Results 1 to 6 of 6

Thread: LPE quetion Lp <R.>.E vs Lp <R.>E

  1. #1
    Join Date
    Apr 2014
    Location
    Wisconsin, USA
    Posts
    249

    Default LPE quetion Lp <R.>.E vs Lp <R.>E

    hello. trying to figure out why i get too different results with the following LPE's

    Lp <R.>.E

    and

    Lp <R.>E

    the "dot" is a wildcard character, that result looks like maybe a specular. without the "dot" it looks more like a diffuse.

    .E vs just plain E

    thanks,

  2. #2
    Join Date
    Jul 2015
    Location
    Santa Clara
    Posts
    250

    Default

    the 'dot' is a wildcard character that represents an event, though strictly it could be written <...> to include wildcards for the event type (R reflection, T transmission or V volume), scattering mode ( D diffuse, G glossy or S specular) and an object/light handle.

    If we only use one of the components, such as <R..>, we can simplify down to R.

    If you don't care what the event, scattering or handle is, you can use the wildcard ' .'.

    If you don't care how many of these events occur before reaching the camera, use the number wildcard *, such as in the beauty pass LPE , L <...>* E which is of course shortened to L .* E.

    The 2 LPE's give different results because they describe 2 different events:

    Lp <R.> E can also be written as Lp <R..> E or simplified to Lp R E, and describes any light ray from a point light that directly hits and reflects off an object then goes straight to the camera (2 bounces- light to object to camera)

    Lp <R.> . E can also be written as Lp <R..> <...> E or simplified to Lp R . E , and describes any light ray from a point light that directly hits and reflects off an object then hits another object (or the same one in a different place) and THEN goes straight to the camera (3 bounces- light to object to another object to camera)
    Last edited by rossh; May 24th, 2016 at 02:12.

  3. #3
    Join Date
    Apr 2014
    Location
    Wisconsin, USA
    Posts
    249

    Default

    thank you rossh! i haven't been able to devote much more time to this lately, busy with other things, but your response helps me understand now more!

  4. #4
    Join Date
    Jul 2015
    Location
    Santa Clara
    Posts
    250

    Default

    Glad I could help. Once you get to grips with the basic REGEX syntax and how the expressions can also be written in a simpler way, it soon becomes much clearer how to write these expressions and how powerful they are.

    It's fun just to experiment and see what results yo can come up with by tweaking the expressions slightly.

  5. #5
    Join Date
    Apr 2014
    Location
    Wisconsin, USA
    Posts
    249

    Default

    Digging up an old thread!

    The basic format of an LPE is: L(ight) < type mode handle > E(ye) -or- L < t m h > E

    type and mode can be expressed as single letters:
    type can be R(eflection) T(ransmission) V(olume interaction)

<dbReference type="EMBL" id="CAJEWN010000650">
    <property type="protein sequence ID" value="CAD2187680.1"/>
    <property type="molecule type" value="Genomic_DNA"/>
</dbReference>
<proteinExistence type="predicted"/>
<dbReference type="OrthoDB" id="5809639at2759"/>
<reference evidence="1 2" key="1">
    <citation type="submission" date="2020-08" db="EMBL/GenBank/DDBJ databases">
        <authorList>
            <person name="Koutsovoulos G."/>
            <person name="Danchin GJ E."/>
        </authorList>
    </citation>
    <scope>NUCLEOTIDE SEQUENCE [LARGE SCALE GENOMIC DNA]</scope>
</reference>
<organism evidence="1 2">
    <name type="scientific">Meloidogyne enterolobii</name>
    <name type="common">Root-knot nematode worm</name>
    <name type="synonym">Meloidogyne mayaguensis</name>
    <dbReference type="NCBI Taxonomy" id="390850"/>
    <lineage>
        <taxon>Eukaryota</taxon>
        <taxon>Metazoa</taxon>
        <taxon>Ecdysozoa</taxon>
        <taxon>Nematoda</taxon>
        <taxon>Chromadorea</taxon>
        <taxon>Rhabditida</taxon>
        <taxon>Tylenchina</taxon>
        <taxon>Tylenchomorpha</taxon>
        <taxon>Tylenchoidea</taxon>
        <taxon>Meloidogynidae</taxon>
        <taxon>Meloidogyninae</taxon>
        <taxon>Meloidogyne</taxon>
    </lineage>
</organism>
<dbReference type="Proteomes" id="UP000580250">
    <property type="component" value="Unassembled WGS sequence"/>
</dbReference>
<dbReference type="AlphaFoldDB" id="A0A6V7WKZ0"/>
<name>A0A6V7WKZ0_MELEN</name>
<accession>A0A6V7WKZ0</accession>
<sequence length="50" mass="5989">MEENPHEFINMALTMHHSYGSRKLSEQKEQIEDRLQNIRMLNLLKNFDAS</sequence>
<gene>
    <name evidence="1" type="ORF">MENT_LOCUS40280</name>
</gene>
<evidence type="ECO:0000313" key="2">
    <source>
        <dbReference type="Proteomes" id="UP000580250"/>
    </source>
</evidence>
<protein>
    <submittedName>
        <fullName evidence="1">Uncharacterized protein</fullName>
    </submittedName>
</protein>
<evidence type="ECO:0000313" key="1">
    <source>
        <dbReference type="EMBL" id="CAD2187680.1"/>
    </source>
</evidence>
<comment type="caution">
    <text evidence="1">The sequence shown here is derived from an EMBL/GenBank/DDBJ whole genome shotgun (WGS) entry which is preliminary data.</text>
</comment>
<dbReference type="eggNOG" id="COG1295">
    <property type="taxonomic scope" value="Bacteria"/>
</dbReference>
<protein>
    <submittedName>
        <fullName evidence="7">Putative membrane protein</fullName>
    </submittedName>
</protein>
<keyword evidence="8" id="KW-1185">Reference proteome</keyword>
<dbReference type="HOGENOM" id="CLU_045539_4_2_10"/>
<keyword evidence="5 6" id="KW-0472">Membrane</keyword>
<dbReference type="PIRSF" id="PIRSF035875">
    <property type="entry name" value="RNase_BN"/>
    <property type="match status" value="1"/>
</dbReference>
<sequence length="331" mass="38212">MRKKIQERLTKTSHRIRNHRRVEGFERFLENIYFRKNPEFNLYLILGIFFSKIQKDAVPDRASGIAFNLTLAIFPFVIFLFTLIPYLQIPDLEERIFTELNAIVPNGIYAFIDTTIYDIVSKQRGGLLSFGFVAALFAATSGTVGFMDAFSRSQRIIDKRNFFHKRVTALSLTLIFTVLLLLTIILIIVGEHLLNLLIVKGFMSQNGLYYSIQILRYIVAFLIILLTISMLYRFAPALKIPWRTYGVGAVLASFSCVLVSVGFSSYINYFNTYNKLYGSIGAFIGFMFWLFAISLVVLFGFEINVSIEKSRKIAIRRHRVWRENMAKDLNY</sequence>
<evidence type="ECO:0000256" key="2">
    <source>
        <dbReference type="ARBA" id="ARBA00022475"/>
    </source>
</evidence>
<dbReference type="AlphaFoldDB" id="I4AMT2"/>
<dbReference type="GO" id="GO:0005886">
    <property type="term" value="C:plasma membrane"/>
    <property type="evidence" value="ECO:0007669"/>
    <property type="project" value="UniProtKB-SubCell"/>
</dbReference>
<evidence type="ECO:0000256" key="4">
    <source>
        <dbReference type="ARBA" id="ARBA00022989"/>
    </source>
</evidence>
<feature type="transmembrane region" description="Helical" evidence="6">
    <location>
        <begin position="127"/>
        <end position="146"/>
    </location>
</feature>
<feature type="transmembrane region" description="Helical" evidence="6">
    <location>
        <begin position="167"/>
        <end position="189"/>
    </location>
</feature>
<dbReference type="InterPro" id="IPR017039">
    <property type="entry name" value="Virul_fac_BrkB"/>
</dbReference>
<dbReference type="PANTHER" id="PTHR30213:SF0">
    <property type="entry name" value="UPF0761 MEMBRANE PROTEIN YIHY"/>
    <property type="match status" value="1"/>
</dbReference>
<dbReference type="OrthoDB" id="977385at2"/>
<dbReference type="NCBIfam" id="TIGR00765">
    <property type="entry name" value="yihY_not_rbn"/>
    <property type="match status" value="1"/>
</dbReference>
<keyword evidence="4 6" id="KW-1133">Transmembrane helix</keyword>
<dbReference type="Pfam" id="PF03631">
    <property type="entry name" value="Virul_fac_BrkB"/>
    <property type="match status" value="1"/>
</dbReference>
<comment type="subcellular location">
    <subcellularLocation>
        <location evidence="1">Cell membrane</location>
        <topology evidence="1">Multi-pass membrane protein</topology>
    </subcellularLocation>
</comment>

mode can be D(iffuse) G(lossy) S(pecular)

    handle can be a named object in the scene or a dot wildcard (.) or left out if not using one.

    in long form you can have: L <R D .> E

    the t & m can be replaced by square bracketed combos representing one or more of the types or modes. so [RTV] or [DGS]. the long form format of the LPE would be like this: L <[RTV] [DGS]> E -or- another example would be: L <[R..][.G.].> E if you are using a dot (.) as a handle placeholder. Basically any combination of R T V or D G S in those two square bracket sets.

    in your response, you have Lp <R.> . E can also be long form written as Lp <R..> <...> E but how does this adhere to the L < t m h > E format? <R..> is the type, <...> is the mode (or all modes in this case) but why no square brackets which define a set? why does: L <[R..][...]> E give me an error? I think i'm mixing up "sets" in the context of L < t m h > E

    AH - or is your <R..> <...> representing two completely different things like an "either or" or "both"?

    Lp <R.> . E can also be written as Lp <R..> <...> E or simplified to Lp R . E , and describes any light ray from a point light that directly hits and reflects off an object then hits another object (or the same one in a different place) and THEN goes straight to the camera (3 bounces- light to object to another object to camera)

  6. #6
    Join Date
    Jul 2015
    Location
    Santa Clara
    Posts
    250

    Default

    Lp <R..> <...> E adheres to the format by being in the format: L <t m h> <t m h> E. Each <t m h> is a separate event.

    Lp just specifies a point light, whereas L stands for any time of light.

    You can't use placeholders in sets, so [R..][...] is invalid. Technically [...] would include all events anyway. You need to specify the sets required. So for instance you could write an expression like:

    L <[RT][GS]> E

    which will match reflection and transmission rays of types glossy and specular. If you use the carat '^' symbol you could rewrite it to do the opposite of what is written (giving the same result):

    L <[^V][^D]> E

    (the first expression ignored volumetric and diffuse rays, so we can instead of specifying the other rays simply write an expression to say NOT these rays)

Posting Permissions

  • You may not post new threads
  • You may not post replies
  • You may not post attachments
  • You may not edit your posts
  •